Monday, 2 February 2015

Whis this Kolveri-D?

Let’s back it up just a little bit and rewind to the Republic Day long weekend. Ok, great – Pause it right there. Perfect:

Some of the sights and scenes from my weekend break in the Backwaters land of Kerala. My first trip to ‘God’s Own Country’ was quite wonderful. It was an utterly last minute and spontaneous trip where I didn’t have to do anything other than pack and show up! Pretty neat. I went along with my favourite travel companion and her parents to Bekal, which is located at the Northern most point of the state. In fact, to get to the resort (Taj Vivanta), one lands in Mangalore, which is in fact Karnataka and then involves a two-odd hour drive to the seaside town of Bekal. The uncomfortable drive down the narrow and poorly constructed NH 17 is beautiful for the lush foliage and true-blue water bodies that paints a pretty picture all the way. It is nice to note that I found the land clean and unkempt. The seemingly lazy towns all had electricity supply, water and a bustling bazaar life. Not to mention, the many schools and mosques that were there at every kilometer or so. Statistically, Kerala holds a 100% literacy rate so the number of school kids and educational institutions along the route I took, pointed toward that statistic.

Bekal has come on to the travel map thanks to the Taj group’s newest property there. I learned that they chose Bekal as it was a new spot – Kochi, Kovalam and Kumaram have all been well-discovered and have plenty of established hotel resorts.

Typing this out, I am chuckling to myself because of all the capital K’s I have just typed out. Will do it again:
I spent the first day on Kappil beach, BeKal, which is in Kerala. The closest city is Kasargod and the hotel is located on the Kanhagad Road.

Wokay, that’s a lot of K’s innit?

But more prevalent than the K factor, is the abundance of coconuts and bananas. Erm, I didn’t mean to sound any other way, other than factual, of course! But this region of Kerala (Kasargod to be precise) houses the world’s largest coconut crop research institute – CPCRI ( Nothing spells tropical more than a willowy coconut tree, bending lustily toward the sunlight and in Kerala, one won’t tire from seeing abundant, luscious grooves all through the coastal topography. And if one looks closely, one will see that these trees provide shelter from the sun to the smaller banana trees that are grown under/between it. In fact, my sole purchase from the holiday as 2 kg’s worth of banana chips to be distributed among the family.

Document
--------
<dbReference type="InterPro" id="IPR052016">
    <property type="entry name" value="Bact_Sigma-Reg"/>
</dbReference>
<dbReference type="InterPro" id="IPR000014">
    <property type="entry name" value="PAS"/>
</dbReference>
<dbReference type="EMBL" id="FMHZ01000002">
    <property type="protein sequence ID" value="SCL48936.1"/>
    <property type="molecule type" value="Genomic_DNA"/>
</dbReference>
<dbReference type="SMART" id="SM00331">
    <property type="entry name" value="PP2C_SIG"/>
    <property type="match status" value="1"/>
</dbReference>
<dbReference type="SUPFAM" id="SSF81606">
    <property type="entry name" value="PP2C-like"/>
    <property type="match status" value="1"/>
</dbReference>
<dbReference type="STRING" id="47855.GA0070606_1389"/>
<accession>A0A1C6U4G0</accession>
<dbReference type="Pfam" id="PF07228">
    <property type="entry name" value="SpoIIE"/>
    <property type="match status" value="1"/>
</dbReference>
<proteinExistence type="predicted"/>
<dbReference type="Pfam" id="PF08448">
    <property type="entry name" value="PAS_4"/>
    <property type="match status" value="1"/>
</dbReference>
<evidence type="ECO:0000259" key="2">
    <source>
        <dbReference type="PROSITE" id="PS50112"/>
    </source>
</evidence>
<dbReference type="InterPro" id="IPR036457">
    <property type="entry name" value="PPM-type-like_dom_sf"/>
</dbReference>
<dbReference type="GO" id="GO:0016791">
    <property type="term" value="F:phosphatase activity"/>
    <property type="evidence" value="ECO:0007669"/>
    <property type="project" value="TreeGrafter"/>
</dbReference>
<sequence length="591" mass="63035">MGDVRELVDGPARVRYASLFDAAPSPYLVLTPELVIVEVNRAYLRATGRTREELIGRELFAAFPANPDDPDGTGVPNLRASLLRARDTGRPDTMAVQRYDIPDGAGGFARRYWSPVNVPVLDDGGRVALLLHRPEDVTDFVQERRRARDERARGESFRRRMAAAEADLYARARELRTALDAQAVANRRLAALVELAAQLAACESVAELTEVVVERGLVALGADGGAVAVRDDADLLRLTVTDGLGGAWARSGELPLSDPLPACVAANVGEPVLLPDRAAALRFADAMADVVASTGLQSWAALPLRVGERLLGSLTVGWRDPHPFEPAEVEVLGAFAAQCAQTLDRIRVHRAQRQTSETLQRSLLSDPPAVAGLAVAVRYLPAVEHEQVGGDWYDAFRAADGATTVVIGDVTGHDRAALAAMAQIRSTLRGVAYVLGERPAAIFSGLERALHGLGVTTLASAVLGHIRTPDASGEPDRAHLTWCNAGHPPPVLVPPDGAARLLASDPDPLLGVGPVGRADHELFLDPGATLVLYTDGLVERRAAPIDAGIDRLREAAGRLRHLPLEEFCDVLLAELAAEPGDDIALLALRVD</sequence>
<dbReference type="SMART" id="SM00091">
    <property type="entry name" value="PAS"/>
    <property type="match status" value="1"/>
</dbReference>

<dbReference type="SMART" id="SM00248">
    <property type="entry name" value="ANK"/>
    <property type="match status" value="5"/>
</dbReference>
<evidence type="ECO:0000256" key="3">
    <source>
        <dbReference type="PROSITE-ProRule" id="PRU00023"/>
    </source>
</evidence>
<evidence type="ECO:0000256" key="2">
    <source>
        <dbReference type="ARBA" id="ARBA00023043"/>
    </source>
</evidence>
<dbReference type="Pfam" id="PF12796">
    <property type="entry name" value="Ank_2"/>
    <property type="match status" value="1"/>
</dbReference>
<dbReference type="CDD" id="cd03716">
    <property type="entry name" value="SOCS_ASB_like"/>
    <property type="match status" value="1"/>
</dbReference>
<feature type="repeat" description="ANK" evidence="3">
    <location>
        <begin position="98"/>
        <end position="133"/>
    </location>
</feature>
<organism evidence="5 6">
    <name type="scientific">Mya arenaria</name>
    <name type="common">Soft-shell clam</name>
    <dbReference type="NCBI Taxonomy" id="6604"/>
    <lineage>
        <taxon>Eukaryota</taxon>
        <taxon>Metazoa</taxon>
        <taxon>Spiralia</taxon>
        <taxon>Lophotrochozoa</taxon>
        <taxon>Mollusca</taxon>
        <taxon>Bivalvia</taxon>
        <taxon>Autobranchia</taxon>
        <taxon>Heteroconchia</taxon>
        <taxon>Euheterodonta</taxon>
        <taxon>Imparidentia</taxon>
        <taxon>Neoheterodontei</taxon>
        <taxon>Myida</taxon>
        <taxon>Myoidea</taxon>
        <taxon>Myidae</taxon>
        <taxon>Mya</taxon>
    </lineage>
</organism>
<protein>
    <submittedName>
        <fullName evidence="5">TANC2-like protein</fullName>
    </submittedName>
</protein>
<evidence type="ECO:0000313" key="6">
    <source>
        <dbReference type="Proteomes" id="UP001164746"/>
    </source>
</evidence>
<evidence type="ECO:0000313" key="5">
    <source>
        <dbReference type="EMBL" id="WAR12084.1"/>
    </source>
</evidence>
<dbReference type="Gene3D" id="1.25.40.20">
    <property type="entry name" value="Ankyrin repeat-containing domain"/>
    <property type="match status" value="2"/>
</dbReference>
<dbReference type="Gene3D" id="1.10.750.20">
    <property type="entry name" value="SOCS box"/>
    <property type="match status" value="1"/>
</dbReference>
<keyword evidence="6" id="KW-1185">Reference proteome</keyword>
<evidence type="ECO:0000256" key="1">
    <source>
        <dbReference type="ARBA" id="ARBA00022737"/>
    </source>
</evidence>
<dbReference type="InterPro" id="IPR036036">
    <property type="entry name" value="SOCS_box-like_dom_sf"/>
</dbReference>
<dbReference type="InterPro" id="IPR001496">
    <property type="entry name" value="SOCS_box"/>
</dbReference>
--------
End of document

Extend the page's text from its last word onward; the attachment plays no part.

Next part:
The weekend was spent kayaking down the backwaters which the property is developed around, enjoying the ocean spray on Kappil beach whilst tanning and collecting shells, taking a look at the infinite coastline from the towers of Bekal fort, adventuring on a remote river island whilst taking a houseboat cruise and generally eating lots of khaana...

Fresh banana tempura from Fruit to Fritters!!

Not to forget a mixology lesson under the tutelage of the hotel's principal bartender Prince and his sidekick Shining Star. These were their given names, clearly their parents have set high aspirations to them. It was fun to learn how to make a classic mojito and a classic caprioska.

Well okay, drinking them was probably the best part of the lesson! Whilst on the topic, I was surprised to learn that the state government has pulled the alcohol prohibition strings as recently as October 2014, in an attempt to curb its rowdy drinking problem! A peculiar site that we encoutered during our stay would be a line of lungi-clad men standing in serpentine queues that led to a cubby hole in a random lane, where they could purchase their daily dose of daaru. Wikipedia and BBC reveal-

30th October, 2014 The Kerala High Court has upheld the state government's decision to ban the sale and consumption of alcohol to tackle the state's drink problem.
The order means that nearly 700 bars as well as some shops will be shut in a move towards total prohibition.
Bar owners and hoteliers who challenged the government order say they will now appeal in the Supreme Court.
Kerala has India's highest per capita alcohol consumption at more than eight litres per person yearly.
The national annual average for alcohol consumption is estimated to be about 5.7 litres per person.
Lungi dance, lungi dance....

Boozy at 11.30 am!
Meanwhile, the weather in Mumbai is still quite lovely in the evenings and another week drew to an end watching the sun setting lustily into the Arabian Sea from the terrace of my sisters home with children, music, cake, bhel and the banana chips, of course! The 1st of February marks my younger niece’s 1st birthday, just two days after celebrating my father’s 75th birthday. He has the same curiousity and zest for life as my nieces, which is the beauty of it all.

It's February folks - a short and snappy month. So make it count. Or else, mind it................!

No comments:

Post a Comment